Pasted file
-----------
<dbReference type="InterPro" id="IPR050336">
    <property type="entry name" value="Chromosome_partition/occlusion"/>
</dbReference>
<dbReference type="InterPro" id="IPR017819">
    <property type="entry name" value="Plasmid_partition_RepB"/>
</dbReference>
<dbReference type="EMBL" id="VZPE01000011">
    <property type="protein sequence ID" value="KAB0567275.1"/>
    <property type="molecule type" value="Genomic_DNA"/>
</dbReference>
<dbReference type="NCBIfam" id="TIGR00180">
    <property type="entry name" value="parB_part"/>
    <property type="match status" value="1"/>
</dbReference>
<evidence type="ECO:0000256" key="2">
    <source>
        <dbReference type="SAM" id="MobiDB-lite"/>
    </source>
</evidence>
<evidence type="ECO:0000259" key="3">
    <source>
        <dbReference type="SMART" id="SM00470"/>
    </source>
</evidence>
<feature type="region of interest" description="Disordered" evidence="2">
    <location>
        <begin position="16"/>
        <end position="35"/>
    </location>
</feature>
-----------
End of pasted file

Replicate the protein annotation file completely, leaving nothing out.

<dbReference type="InterPro" id="IPR050336">
    <property type="entry name" value="Chromosome_partition/occlusion"/>
</dbReference>
<dbReference type="InterPro" id="IPR017819">
    <property type="entry name" value="Plasmid_partition_RepB"/>
</dbReference>
<dbReference type="EMBL" id="VZPE01000011">
    <property type="protein sequence ID" value="KAB0567275.1"/>
    <property type="molecule type" value="Genomic_DNA"/>
</dbReference>
<dbReference type="NCBIfam" id="TIGR00180">
    <property type="entry name" value="parB_part"/>
    <property type="match status" value="1"/>
</dbReference>
<evidence type="ECO:0000256" key="2">
    <source>
        <dbReference type="SAM" id="MobiDB-lite"/>
    </source>
</evidence>
<evidence type="ECO:0000259" key="3">
    <source>
        <dbReference type="SMART" id="SM00470"/>
    </source>
</evidence>
<feature type="region of interest" description="Disordered" evidence="2">
    <location>
        <begin position="16"/>
        <end position="35"/>
    </location>
</feature>